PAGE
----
Alarm over the plastic ingredient bisphenol A has led to marketing campaigns boasting BPA-free products—and a reasonable assumption by consumers that such labeling indicates greater safety. But the ingredients that substitute for BPA may act in much the same way as the original.

A study published today (September 13) in Current Biology finds pregnant mice exposed to the BPA substitutes BPS and diphenyl sulfone have offspring with chromosomal defects, and the abnormalities can persist for generations.

“This is disturbing but not unexpected,” Linda Giudice, a reproductive endocrinologist at the University of California, San Francisco, who was not involved in the study, tells Discover. “The replacements are the same class of compounds and they have the same mechanisms of action.”

This is not the first report that BPS and other BPA substitutes might yield the same untoward effects on animals. Several studies in zebrafish,...

See “Effects of BPA Substitutes

In this latest work, Patricia Hunt of Washington State University and her colleagues exposed pregnant mice to BPA, BPS, diphenyl sulfone, or a placebo, finding that BPA and BPS led to a higher rate of chromosomal abnormalities in female fetuses. They also exposed male baby mice to a variety of plastic ingredients, including BPS and diphenyl sulfone, and found more chromosomal abnormalities in their sperm than in sperm from control animals. Subsequent generations had similar abnormalities.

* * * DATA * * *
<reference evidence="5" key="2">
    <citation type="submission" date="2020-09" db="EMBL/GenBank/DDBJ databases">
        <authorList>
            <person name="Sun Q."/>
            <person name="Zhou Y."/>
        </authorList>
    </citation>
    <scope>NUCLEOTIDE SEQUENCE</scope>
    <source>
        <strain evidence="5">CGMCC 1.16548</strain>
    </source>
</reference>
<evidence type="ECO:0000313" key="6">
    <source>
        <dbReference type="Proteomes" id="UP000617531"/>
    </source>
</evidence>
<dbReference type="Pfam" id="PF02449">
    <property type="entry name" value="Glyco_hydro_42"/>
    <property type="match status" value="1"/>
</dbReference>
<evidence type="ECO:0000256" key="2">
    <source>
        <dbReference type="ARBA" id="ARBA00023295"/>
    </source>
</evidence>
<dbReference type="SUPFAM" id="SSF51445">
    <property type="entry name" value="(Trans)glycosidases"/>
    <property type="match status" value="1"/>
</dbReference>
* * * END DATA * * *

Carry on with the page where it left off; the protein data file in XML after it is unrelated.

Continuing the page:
It’s not clear what this means for humans. “It suggests these replacement bisphenols are not safe,” Patrick Allard, a molecular biologist at the University of California, Los Angeles, who was not involved with the study, tells Science.

As for lab animals, the report serves as a cautionary tale about housing conditions. Both the latest study and one Hunt led 20 years ago that first signaled the hazards of BPA came about by accident, when she discovered that mice’s reproductive systems were affected by plastic compounds leaching out of damaged cages.

“It was like Groundhog Day,” coauthor Tegan Horan of Washington State University tells the Sydney Morning Herald. “We were doing a normal experiment, and suddenly all our data started to look strange—like we were getting another exposure.”

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